Discussion: The study will likely contribute to knowledge regarding COPD tele-rehabilitation and to which extent it is more feasible and thereby more efficient than conventional COPD rehabilitation in patients with severe and very severe COPD.

Trial Registration: Clinicaltrials.gov Identifier: NCT02667171 . Registration data: January 28th 2016.
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http://dx.doi.org/10.1186/s12890-017-0488-1DOI Listing
http://www.ncbi.nlm.nih.gov/pmc/articles/PMC5689178PMC
November 2017

Exercise induced effects on muscle function and range of motion in patients with hip osteoarthritis.

Physiother Res Int 2018 Jan 3;23(1). Epub 2017 Oct 3.

Department of Physical and Occupational Therapy, Bispebjerg and Frederiksberg Hospital, University of Copenhagen, Copenhagen, Denmark.

Background And Purpose: Patients with hip osteoarthritis have impairments in muscle function (muscle strength and power) and hip range of motion (ROM), and it is commonly believed that effective clinical management of osteoarthritis should address these impairments to reduce pain and disability. Therefore, the purpose of this study was to compare the short- and long-term effects of 4 months of physiotherapist-supervised strength training, physiotherapist-supervised Nordic Walking (NW), or unsupervised home-based exercise (HBE) on muscle function and hip ROM in patients diagnosed with hip osteoarthritis.

Methods: Secondary outcome analyses from an observer-blinded three-armed parallel-design randomized controlled trial in 60+-year-old patients with clinical hip osteoarthritis (American College of Rheumatology criteria) who were not on a waiting list for hip replacement. One hundred and fifty-two patients were randomized to either 4 months of physiotherapist-supervised, moderate, progressive, strength training (n = 50), physiotherapist-supervised NW (n = 50), or unsupervised HBE (n = 52). Maximal isometric hip and thigh muscle strength and leg extensor power and active hip ROM were assessed at baseline 2, 4, and 12 months.

Results: Intention-to-treat-analyses did not show any significant between-group differences for improvements in muscle strength and power or ROM at any time points. Short-term significant (p < .05) increases in muscle strength were present in the physiotherapist-supervised exercise groups and in the long-term for muscle power in the NW-group. All exercise modes resulted in significant increases of ROM but long-term improvements were only shown for NW and HBE.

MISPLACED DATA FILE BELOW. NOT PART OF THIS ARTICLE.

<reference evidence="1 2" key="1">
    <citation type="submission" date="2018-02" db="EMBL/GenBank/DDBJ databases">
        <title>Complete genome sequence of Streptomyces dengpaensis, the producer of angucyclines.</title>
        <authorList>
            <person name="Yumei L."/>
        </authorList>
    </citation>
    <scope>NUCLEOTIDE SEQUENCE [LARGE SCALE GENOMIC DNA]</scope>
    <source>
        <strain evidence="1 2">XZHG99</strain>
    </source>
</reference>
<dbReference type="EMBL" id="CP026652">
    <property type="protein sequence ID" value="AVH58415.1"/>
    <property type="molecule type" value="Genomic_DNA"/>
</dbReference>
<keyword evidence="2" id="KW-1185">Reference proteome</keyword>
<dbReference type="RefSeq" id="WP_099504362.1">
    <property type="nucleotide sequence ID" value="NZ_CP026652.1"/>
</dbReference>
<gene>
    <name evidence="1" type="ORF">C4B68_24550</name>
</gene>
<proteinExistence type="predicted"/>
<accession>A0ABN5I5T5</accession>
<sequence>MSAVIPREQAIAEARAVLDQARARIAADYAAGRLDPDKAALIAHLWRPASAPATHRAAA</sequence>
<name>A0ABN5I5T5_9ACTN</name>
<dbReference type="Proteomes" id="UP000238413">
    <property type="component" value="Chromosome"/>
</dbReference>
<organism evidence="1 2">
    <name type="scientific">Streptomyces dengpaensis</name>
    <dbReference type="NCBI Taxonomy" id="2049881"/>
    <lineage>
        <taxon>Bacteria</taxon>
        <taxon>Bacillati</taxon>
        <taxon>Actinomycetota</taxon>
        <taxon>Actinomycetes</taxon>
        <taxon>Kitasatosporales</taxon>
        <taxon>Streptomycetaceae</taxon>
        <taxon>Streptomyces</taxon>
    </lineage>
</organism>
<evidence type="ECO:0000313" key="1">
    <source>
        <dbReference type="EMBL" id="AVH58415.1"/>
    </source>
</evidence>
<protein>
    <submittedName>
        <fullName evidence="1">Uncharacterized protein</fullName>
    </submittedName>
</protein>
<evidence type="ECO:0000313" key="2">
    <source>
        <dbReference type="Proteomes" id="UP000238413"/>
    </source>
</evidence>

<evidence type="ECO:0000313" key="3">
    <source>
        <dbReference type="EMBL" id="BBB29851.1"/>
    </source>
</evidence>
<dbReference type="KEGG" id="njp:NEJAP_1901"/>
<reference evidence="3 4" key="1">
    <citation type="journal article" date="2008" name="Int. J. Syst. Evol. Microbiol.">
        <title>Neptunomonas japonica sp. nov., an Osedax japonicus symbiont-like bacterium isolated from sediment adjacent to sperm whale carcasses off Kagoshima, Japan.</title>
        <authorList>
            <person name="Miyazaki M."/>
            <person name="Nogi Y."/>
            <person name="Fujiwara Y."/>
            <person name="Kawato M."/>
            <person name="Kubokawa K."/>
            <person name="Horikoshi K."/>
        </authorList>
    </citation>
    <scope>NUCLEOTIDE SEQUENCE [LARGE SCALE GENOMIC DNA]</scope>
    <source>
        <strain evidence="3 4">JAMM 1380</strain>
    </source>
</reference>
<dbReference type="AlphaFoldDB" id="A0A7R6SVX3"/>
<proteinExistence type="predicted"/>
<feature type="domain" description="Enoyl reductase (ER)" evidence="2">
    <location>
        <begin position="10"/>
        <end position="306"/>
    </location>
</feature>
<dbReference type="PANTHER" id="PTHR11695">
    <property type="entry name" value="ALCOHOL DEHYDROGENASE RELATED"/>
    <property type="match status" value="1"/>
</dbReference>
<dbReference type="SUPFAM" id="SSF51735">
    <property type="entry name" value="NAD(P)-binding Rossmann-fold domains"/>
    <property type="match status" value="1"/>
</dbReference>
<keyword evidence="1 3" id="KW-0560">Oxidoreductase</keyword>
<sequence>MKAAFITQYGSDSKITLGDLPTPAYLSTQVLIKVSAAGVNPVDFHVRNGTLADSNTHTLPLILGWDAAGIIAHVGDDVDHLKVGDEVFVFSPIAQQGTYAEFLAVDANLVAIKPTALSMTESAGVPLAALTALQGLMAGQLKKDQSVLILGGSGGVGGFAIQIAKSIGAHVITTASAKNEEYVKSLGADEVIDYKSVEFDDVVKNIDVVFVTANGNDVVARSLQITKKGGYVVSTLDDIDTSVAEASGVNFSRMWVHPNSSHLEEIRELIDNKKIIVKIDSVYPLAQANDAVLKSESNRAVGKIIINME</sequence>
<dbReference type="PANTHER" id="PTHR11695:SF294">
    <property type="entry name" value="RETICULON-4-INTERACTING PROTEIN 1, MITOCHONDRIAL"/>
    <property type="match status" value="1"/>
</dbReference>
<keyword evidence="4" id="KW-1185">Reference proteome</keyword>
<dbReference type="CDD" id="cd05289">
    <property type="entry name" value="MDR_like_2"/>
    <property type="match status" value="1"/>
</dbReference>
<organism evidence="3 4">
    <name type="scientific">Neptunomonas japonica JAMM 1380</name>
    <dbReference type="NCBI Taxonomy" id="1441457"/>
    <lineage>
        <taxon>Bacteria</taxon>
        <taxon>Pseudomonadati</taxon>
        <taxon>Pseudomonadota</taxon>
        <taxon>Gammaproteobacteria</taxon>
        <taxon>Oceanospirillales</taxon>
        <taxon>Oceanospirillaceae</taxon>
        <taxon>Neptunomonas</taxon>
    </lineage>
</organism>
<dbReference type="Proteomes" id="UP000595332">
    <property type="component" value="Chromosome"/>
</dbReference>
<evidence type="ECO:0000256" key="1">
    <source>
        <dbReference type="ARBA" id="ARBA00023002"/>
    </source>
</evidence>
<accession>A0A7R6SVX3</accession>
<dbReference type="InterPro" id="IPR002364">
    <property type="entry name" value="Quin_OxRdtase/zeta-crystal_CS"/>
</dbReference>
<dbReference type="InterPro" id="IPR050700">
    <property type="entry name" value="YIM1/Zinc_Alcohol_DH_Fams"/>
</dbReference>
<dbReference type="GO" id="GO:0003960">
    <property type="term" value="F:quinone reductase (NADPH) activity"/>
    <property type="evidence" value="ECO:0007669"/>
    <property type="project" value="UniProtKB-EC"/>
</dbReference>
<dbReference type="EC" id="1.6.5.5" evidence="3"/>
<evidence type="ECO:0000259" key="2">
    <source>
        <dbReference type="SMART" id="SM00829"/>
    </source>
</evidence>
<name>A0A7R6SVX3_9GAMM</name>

Discussion: Four months of physiotherapist-supervised, progressive, moderate, and strength training was less effective than hypothesized for improving muscle strength and power in patients with hip osteoarthritis who are not awaiting hip replacement. Our results may indicate that in these patients, improvements in disability are not necessarily dependent on improvements in strength and power or ROM.
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http://dx.doi.org/10.1002/pri.1697DOI Listing
January 2018

Physical activity as intervention for age-related loss of muscle mass and function: protocol for a randomised controlled trial (the LISA study).

BMJ Open 2016 12 2;6(12):e012951. Epub 2016 Dec 2.

Department of Orthopedic Surgery M, Institute of Sports Medicine Copenhagen, Bispebjerg and Frederiksberg University Hospitals, Copenhagen, Denmark.

Introduction: Physical and cognitive function decline with age, accelerating during the 6th decade. Loss of muscle power (force×velocity product) is a dominant physical determinant for loss of functional ability, especially if the lower extremities are affected. Muscle strength training is known to maintain or even improve muscle power as well as physical function in older adults, but the optimal type of training for beneficial long-term training effects over several years is unknown. Moreover, the impact of muscle strength training on cognitive function and brain structure remains speculative. The primary aim of this randomised controlled trial is to compare the efficacy of two different 1 year strength training regimens on immediate and long-lasting improvements in muscle power in retirement-age individuals. Secondary aims are to evaluate the effect on muscle strength, muscle mass, physical and cognitive function, mental well-being, health-related quality of life and brain morphology.

Methods And Analysis: The study includes 450 home-dwelling men and women (62-70 years). Participants are randomly allocated to (1) 1 year of supervised, centre-based heavy resistance training, (2) home-based moderate intensity resistance training or (3) habitual physical activity (control). Changes in primary (leg extensor power) and secondary outcomes are analysed according to the intention to treat principle and per protocol at 1, 2, 4, 7 and 10 years.